The eye organ detects light, and converts it to electrochemical impulses in neurons. Rod and cone cells in the retina allow us see light, figure out perception of depth (how near and far objects are) and to differentiate color.
What are the types of eye?
Not all eyes are the same. Humans have a different eye type from insects (compound eyes). Some eyes are complex and some are simple, like the eyes in larva. There are over 10 different eye types. The human eye can distinguish between 10 million colors and is very similar to a camera because they both have lenses.
What is an eye made up of?
The human eye is not a full sphere, rather it is a fused two-piece unit. A transparent window at the front of the eye is called the cornea. This lens-like structure focuses the light reaching it. The hole in the center of the iris is called the pupiland the coloured part of the eye is the iris. The retina is very important as it is the inner lining of the eyeball. Receptor cells called rods and cones make up the retina. Black and white vision is seen by the rods and color vision is received by the cones. These messages are then sent to the brain via the optic nerve, which runs from the eye to the brain.
How do eyes work?
The individual components of the eye work in a manner similar to a camera. Each part plays a vital role in providing clear vision. A human eye is like a camera with the cornea, which is like a lens cover. As the eye’s main focusing element, the cornea takes widely diverging rays of light and bends them through the pupil, the dark, round opening in the center of the colored iris. The iris and pupil act like the aperture of a camera.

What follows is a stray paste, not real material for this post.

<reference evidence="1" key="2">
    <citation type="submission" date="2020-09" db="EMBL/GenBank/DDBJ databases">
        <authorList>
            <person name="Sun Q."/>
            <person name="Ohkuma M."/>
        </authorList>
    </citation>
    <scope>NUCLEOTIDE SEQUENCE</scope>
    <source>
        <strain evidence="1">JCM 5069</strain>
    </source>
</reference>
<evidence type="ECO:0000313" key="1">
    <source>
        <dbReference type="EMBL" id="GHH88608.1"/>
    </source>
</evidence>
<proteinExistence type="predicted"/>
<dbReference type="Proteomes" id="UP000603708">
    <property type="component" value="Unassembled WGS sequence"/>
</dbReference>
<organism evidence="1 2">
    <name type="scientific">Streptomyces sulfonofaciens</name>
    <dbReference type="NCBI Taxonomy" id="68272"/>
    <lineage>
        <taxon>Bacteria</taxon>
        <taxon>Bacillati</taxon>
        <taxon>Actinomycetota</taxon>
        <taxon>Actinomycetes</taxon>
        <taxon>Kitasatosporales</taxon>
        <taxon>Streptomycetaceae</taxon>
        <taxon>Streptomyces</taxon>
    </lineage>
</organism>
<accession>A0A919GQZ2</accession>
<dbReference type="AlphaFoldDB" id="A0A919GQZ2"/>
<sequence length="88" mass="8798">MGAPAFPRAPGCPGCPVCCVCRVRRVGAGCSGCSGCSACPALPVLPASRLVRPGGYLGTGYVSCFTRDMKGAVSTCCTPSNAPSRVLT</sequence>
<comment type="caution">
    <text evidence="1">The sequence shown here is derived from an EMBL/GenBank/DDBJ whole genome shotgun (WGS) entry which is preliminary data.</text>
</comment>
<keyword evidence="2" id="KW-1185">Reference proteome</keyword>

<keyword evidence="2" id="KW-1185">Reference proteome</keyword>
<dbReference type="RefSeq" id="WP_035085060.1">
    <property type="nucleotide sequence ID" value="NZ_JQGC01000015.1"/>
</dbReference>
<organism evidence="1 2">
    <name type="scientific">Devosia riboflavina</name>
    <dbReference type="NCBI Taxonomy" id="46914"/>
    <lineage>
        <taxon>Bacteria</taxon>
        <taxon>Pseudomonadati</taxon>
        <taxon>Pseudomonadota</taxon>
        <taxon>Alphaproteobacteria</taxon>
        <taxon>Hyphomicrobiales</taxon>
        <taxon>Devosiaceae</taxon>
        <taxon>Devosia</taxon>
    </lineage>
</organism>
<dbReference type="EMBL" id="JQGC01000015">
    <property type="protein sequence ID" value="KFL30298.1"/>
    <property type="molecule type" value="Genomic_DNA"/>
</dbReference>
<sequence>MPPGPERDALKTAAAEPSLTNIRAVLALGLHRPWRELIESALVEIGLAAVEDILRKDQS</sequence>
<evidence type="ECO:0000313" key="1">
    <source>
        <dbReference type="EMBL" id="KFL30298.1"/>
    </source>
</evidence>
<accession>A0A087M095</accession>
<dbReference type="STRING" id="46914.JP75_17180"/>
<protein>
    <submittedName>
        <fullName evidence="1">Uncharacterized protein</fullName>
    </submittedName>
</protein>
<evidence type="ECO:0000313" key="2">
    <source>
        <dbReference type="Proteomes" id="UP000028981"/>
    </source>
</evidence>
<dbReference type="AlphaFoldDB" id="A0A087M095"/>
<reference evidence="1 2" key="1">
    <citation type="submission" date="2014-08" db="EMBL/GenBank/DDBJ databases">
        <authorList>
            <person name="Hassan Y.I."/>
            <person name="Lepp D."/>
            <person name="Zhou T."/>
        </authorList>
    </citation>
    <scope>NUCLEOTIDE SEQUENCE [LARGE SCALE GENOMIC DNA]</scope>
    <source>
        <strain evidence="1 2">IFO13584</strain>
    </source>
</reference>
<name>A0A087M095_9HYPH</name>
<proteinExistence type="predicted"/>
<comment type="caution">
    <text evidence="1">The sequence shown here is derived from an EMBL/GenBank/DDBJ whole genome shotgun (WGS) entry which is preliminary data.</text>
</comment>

Next in line is the lens which acts like the lens in a camera, helping to focus light to the back of the eye.
The very back of the eye is lined with a layer called the retina which is similar to the film in a camera. The retina is a membrane containing photoreceptor nerve cells that line the inside back wall of the eye. The receptor cells (rods and cones) of the retina change the light rays into electrical impulses and send them through the optic nerve to the brain where an image is perceived. The center 10% of the retina is called the macula. This is responsible for your sharp vision, your reading vision.
The peripheral retina is responsible for the peripheral vision. As with the camera, if the “film” is bad in the eye (i.e. the retina), no matter how good the rest of the eye is you will not get a good picture.
The human eye is remarkable. It accommodates to changing lighting conditions and focuses light rays originating from various distances from the eye. When all of the components of the eye function properly, light is converted to impulses and conveyed to the brain where an image is perceived.
You can download our free Eye science worksheets and coloring sheets below:
Why are some eyes brown and other eyes blue?
Eye color is determined by the amount and type of pigments in the eye’s iris. Humans and other animals have many variations in eye color, such as blue, brown, gray, green and others. Blue color is determined by multiple genes. It was once believed that a blue eye color is a simple recessive trait but this has been shown to be wrong. The genetics of eye color are very complicated. Almost any parent-child combination of eye colors can occur.
Why do we blink?
Blinking our eyes keeps them clean and moist. Blinking helps to wash tears over our eyeballs. Also, if something is about to hit our eye, we will blink automatically (for protection).
A human eye weights 28 grams.
Nearsighted people cannot focus on object in the distance.
Farsighted people cannot focus on near objects.
The human eye can distinguish 500 shades of gray.
Want to learn more about the human eye? Check out the free previews from our Sore Eye Activity Set! You can also download our free eye worksheets and coloring pages to practice what you’ve learned!
Elva O'Sullivan Ph.D is an educator and founder of ScienceWithMe.com She has created over 50 educational science products for the marketplace. To learn more about her and ScienceWithMe!® follow her on Facebook, LinkedIn and Twitter.
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